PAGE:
#407- Mail-Right Show: Best Ways Improving Your Real Estate Agents Website Traffic

Best Ways Improving Your Real Estate Website Traffic & Leads

Looking for ways to attract more potential clients to your real estate agent website? Look no further! Our comprehensive show reveals the best techniques for improving your website traffic and generating quality leads.

From optimizing SEO and creating engaging content to utilizing social media platforms effectively, we’ve got you covered. Take action now and click play – success in real estate starts here.

#1 – MVP (minimum viable post)

#2 – Producing “Information” posts (it’s all about ideas, baby)!

#3 – Basically, semi-copy your competition post titles. (odd numbers get more clicks).

#4 – h2 and h3 titles are important

#5 – internal and external links are important.

#6 – Links to your website.

Episode Full Show Notes


[00:00:11.450] – Robert Newman

Ladies and gentlemen, to episode number 407 of The MailRight show. Today, John and I, two real estate marketing industry veterans, each with our own different skill set, are going to give our analysis of a video that John picked up talking about the best ways to.


[00:00:30.580] – Jonathan Denwood



[00:00:32.140] – Robert Newman

Your real estate website traffic. So before we get into our meaty subject today, why don’t you go ahead and… I feel like John’s going to cut that bit up. Why don’t you go ahead and share your… Sorry, tell people who you are, John.


[00:00:54.850] – Jonathan Denwood

Yes. Are you with us, Robert? It’s been a busy day, isn’t it?


[00:00:58.600] – Robert Newman

Yeah, I’ve been just bang, bang, bang, bang, bang.


[00:01:01.480] – Jonathan Denwood

Thanks for that, Robert. I’m the joint founder of Mail-Right.com. We’re a platform that gives you more digital leads. It’s got a number of aspects to it. We utilize paid traffic with an emphasis on Facebook, and then we have text messaging, email messaging, a really cool social media calendar system, and a couple of other cool elements that would take up too much time. But if that sounds interesting, go over to the Mailright website and book a demo with me, I’ll show you all the features, and we can have a chat about your needs. Back over to you, Rob.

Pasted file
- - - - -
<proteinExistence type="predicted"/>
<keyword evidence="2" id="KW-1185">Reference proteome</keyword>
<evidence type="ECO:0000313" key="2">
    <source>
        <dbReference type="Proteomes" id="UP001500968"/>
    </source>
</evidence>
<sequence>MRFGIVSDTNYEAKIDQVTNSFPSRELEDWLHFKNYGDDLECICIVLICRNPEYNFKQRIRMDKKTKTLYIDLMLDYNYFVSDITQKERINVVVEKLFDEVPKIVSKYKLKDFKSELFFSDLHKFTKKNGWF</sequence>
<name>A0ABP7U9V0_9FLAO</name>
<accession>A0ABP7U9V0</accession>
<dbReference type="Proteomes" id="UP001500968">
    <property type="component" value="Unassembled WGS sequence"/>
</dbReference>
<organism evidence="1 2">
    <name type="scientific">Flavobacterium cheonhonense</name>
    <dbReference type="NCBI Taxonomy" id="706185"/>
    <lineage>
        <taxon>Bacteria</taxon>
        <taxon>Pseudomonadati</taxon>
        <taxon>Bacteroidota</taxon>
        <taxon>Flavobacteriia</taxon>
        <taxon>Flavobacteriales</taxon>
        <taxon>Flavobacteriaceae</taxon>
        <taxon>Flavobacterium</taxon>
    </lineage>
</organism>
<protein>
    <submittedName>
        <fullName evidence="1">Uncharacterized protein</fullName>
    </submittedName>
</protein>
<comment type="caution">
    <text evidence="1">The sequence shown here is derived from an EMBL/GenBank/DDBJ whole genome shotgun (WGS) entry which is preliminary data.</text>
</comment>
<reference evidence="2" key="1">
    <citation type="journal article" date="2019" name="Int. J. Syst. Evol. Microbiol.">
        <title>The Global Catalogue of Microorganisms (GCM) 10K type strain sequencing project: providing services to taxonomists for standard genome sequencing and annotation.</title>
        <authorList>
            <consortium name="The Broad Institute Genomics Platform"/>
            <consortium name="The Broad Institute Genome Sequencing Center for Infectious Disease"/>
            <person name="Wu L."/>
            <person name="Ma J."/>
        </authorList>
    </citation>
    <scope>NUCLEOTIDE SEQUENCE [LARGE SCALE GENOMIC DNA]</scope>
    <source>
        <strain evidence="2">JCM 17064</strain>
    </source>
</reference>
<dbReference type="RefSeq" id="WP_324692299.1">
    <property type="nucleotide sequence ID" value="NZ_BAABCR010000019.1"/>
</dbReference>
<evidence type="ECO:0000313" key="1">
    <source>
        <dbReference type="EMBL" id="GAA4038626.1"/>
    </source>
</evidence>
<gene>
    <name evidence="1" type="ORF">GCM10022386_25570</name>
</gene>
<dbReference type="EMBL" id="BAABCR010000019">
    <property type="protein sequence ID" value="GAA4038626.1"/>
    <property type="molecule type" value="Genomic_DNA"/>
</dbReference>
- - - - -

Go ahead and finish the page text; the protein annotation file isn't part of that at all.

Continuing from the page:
[00:01:48.410] – Robert Newman

Cool beings. All right. My name is Robert Newman. I’m the founder of Inbound, IEM. I’ve got 15 years of experience in the industry. I’ve worked with notable companies like Guilopo and Luxury Presence and agent. Image contracting, doing various things for all those companies. And then I also have my own company that I founded. Mostly, though, I’m known for my skills and experiences that relate to residential, real estate website SEO or SEO in general, video, image, and traditional search of the hyperlocal. So you can always go to inboundrem. Com if you want to learn more about me or any of those things, any of those subjects. All right, so we’re going to dig deep into a topic today, which is going to be a commentary on a guide that’s saying seven ways to increase your website traffic in 2023. In some of those ways, I agree with John on driving in an advanced. Some of those ways. I don’t know that we’ve made my list. But go ahead. The first number one on our list to review and dialog about is MVP. And no, we are not talking about the most valuable player, we are talking about minimum viable votes. Post?


[00:03:00.510] – Robert Newman

Why don’t you start jumping into that, John?


[00:03:03.380] – Jonathan Denwood

Yeah, I could understand the concept in some ways. What he was talking about is looking at the competition a bit but also having a structure to your posts about the different elements. The only problem with it is that I think you’ve got to have some level of awareness. What I mean by awareness is you’ve got to have a certain level of knowledge to make the assessment of what a minimum viable post compared to your competition is. What I thought might be interesting, because based on your experience, Rob, is maybe you can give a quick outline of some of the major things that you, when you look at somebody’s website and their posts, what are good practices in 2023 around how you judge what a good post is.